The couple started their search at their local humane society and Pets for Patriots partner, the Humane Society of Huron Valley. We have been privileged to have the shelter and their full-service veterinary clinic in our program since 2011.
Veterans receive a 50 percent discount for adopting program eligible dogs and cats, and 10 percent off pet medical care.
“I would go almost daily on the shelter’s website,” Krystin says. “We had to have one that could deal with cats.”
As often happens, one of the dogs that Krystin and Gabe were considering got adopted. So they made a trip to the shelter and were struck by the sight of a dog named Cozy. The gray and white “pocket Pittie” – as small Pit Bull type dogs are often called – was trembling with fear.
Not much was known about Cozy’s past other than that her previous guardians gave her up.
“People that surrendered her filled out a form, said she never had puppies,” Krystin shares, “but it appears she has.”
Sadly, many bully breed dogs suffer from misperceptions that they are inherently vicious. And all too often this gives cowards and criminals the license to mistreat them because they believe that no one sees value in their lives.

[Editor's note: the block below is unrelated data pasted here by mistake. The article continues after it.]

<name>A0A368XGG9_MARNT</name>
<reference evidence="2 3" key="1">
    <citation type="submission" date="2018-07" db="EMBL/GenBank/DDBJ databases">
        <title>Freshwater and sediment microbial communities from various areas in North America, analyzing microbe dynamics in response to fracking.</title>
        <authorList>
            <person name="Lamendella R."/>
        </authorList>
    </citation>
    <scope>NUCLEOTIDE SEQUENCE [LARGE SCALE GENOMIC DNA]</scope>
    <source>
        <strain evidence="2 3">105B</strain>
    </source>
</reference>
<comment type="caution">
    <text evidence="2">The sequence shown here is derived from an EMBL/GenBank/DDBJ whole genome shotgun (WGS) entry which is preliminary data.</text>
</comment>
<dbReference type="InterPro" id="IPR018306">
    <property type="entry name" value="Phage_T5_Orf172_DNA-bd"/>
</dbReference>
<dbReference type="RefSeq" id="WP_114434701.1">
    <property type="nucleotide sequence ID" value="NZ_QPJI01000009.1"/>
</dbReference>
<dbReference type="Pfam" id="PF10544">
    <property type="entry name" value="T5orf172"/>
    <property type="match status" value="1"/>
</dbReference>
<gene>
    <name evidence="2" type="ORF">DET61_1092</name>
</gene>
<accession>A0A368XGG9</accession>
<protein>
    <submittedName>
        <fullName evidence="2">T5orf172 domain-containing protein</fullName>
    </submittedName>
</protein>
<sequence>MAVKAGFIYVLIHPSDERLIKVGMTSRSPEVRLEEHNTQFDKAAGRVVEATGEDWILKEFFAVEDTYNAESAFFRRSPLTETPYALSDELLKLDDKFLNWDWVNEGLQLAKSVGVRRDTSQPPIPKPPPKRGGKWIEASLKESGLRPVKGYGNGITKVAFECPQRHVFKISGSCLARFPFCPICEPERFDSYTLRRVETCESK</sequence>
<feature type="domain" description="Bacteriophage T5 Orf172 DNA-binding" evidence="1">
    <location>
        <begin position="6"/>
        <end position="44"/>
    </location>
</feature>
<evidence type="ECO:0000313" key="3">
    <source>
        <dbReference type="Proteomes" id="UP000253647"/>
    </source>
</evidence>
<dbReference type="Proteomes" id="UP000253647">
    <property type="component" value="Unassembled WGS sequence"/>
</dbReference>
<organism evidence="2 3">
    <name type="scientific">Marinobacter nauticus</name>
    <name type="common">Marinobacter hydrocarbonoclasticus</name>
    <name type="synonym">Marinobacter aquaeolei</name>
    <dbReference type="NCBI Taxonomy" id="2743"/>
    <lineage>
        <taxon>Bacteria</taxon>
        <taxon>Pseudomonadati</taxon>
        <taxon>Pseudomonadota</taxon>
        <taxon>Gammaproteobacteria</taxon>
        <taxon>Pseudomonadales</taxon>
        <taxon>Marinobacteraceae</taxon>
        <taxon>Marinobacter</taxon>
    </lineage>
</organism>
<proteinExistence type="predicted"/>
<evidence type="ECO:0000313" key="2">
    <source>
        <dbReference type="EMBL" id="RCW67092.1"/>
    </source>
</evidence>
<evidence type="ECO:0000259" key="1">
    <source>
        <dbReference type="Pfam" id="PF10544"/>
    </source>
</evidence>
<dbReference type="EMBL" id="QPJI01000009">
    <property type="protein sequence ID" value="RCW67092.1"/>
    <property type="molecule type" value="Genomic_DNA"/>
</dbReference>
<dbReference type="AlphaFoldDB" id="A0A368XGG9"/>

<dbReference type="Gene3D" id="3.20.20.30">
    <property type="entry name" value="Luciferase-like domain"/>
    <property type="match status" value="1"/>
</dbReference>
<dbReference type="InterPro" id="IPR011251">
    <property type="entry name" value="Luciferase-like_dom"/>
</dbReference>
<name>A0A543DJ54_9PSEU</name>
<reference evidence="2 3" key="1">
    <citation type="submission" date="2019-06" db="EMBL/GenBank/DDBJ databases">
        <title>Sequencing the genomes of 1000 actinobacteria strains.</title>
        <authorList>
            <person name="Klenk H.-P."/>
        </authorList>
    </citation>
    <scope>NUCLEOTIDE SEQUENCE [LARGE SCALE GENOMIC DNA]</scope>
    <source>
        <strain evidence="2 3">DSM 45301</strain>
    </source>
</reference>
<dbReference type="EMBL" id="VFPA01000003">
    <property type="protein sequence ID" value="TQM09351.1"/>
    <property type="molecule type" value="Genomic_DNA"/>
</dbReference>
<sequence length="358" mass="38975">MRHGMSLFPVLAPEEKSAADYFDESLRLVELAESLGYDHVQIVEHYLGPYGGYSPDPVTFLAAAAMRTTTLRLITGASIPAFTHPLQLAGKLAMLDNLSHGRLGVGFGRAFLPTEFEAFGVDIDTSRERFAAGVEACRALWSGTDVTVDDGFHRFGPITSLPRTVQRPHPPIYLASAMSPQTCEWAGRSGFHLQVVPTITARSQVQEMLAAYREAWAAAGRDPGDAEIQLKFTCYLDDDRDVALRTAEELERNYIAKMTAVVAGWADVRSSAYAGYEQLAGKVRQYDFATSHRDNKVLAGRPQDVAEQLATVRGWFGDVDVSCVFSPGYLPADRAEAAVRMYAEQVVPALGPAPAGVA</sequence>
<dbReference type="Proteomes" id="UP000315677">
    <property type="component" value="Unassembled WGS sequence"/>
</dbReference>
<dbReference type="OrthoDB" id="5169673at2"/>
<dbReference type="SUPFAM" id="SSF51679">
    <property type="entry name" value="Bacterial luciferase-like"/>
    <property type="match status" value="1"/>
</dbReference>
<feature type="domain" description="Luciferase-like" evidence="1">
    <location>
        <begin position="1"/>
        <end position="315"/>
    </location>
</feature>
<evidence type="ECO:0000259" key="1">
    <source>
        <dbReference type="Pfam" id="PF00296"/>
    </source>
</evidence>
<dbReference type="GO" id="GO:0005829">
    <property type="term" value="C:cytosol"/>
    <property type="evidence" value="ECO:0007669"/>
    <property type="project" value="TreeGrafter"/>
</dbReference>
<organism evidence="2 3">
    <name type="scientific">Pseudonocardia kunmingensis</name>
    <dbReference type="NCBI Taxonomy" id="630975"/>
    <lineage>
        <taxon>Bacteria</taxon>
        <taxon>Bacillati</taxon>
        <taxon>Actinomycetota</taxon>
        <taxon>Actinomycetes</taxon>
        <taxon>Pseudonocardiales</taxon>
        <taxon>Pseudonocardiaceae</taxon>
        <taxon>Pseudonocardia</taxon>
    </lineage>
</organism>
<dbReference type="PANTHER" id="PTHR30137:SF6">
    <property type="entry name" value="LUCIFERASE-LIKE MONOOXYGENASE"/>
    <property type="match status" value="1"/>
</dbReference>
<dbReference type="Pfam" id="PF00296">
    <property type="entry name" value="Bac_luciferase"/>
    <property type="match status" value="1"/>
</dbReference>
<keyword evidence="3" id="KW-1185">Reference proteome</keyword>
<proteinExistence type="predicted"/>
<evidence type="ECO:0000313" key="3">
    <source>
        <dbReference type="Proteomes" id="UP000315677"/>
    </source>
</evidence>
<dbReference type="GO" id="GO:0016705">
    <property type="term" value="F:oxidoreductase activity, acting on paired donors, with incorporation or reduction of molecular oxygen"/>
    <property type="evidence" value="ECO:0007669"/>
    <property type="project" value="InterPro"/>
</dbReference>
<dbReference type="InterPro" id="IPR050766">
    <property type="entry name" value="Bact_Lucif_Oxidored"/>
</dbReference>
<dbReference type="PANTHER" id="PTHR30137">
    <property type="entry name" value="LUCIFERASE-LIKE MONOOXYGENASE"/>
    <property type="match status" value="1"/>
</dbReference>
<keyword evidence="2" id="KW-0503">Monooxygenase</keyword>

The Army Guardsman does not share those views.
“I don’t like the reputation that they get,” she says.
Cozy’s sad, cowering image looked nothing like the stereotype of the menacing Pit Bull that many people think about. Krystin and Gabe were so touched that the couple decided to see if the pocket Pittie would fit in with the other animals in their family.
“Our shelter does pajama parties to take the dog home for three days to see if everything works out,” Krystin says.
Short-term foster-to-adopt programs are very popular with both animal shelters and prospective adopters. It gives people the chance to see how a new pet might fit into their households, and animals’ personalities tend to emerge outside of the shelter environment.
So that weekend the pair took a chance and brought the pocket Pittie home; Cozy’s sleepover was a success. On November 10th – the day before Veterans Day – Krystin adopted Cozy and promptly renamed her Athena.
“That Sunday we made the decision whether we wanted to keep her,” says Krystin, and made it official the very next day.
For the first week in her new home Athena barely ate. But she otherwise warmed up to her new guardians pretty quickly. One of her favorite spots is right between Krystin and Gabe.